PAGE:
First published as a paper in the September 2000 issue of the Project Management World Today E-zine of the PMForum web site:
Published here June 2001.

Abstract | Introduction | History of Economic Development
Social Spending | Project Management | Conclusion | References


It could be expected that projects are managed and therefore that management theory would apply to the management of projects but this research has revealed that the commercial nature of the origin of management and the industrial nature of the origin of projects has kept these two theories on separate paths.

Of particular interest has been the discovery that neither management nor project management, despite their importance to society and longevity of application, have to date not been ascribed professional status. That is to say no formal accredited body represents the "profession" in either case. If one is to consider that these two occupations are responsibly for practically all of wealth production and consumption, then greater is the surprise that no governing body exists.

Development of economies, businesses or people must be seen in a coordinated holistic manner where improved efficiency means more work for people, not less. Careful consideration should be given to applied technology in first world economies with high and increasing consumption while population diminishes, as opposed to third world economies with low consumption, increasing population and unemployment. Education is of pivotal importance to improve efficiency of man and machines. However, what is required is not education in academia, but in skilled methods of production.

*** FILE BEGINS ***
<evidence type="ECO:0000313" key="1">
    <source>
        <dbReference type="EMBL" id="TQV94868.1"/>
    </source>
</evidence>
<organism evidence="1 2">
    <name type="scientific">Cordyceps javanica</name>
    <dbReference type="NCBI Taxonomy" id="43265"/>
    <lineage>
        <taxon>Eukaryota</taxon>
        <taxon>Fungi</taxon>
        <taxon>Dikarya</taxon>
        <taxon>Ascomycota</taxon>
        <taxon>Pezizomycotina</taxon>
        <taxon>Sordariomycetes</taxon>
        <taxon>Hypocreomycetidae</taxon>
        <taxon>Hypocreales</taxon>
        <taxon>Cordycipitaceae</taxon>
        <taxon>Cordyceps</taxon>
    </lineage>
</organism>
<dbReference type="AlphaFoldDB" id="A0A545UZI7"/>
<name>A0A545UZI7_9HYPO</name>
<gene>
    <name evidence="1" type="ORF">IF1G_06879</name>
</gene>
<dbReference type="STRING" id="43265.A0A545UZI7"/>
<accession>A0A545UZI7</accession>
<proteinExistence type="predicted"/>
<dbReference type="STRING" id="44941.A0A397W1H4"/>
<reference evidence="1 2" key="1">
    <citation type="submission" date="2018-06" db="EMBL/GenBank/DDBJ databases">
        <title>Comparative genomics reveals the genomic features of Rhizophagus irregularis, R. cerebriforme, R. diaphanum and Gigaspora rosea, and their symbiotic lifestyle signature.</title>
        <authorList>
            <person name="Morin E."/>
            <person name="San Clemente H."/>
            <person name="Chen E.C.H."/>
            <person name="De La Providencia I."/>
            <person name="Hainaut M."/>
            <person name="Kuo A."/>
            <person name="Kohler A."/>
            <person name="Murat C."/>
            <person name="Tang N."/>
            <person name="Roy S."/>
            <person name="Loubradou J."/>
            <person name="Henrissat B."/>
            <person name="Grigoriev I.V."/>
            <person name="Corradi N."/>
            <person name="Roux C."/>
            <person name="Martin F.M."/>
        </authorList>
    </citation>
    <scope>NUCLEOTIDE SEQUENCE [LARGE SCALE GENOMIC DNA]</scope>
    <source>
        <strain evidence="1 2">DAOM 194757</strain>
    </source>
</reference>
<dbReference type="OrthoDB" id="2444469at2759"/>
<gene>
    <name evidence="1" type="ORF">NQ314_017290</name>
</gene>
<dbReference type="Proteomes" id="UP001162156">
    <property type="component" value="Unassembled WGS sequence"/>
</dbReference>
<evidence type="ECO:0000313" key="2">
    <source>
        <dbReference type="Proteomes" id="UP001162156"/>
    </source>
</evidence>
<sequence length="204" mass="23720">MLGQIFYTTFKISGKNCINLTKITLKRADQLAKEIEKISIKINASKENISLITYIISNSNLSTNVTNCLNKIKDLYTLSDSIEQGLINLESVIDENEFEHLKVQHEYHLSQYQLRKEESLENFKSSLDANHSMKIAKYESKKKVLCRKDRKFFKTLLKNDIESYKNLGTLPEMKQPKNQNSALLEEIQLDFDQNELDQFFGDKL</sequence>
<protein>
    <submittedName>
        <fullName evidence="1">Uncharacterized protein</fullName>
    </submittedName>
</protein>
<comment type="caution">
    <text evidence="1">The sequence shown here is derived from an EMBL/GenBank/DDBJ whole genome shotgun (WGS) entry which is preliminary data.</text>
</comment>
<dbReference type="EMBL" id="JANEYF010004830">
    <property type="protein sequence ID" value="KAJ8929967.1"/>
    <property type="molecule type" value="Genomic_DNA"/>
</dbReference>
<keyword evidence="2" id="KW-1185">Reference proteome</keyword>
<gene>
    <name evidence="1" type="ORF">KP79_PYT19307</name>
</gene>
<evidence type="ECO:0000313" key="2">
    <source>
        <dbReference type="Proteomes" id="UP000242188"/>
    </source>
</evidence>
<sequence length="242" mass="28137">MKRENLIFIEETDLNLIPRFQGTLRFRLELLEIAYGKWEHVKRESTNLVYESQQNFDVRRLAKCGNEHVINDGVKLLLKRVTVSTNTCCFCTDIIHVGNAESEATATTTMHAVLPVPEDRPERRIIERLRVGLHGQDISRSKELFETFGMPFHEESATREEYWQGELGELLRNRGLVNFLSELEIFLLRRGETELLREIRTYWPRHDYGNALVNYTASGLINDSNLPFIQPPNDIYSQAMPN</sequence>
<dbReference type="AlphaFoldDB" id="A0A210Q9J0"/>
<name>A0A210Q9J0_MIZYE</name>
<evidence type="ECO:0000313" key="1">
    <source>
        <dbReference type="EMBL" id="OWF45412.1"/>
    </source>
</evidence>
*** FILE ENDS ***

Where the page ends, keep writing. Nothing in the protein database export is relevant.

The development of the business has progressed along two parallel paths over the past one hundred years. Business processes, the mechanics of the organisation, chain of command and human behavioural processes: "I-think, I-speak, I-do" have developed equally but have, like the tracks of a railway, never actually met.

The historical divergent nature of management and project management, has to be converged by the future needs of both to become recognised professions.

Project Management  Project Management

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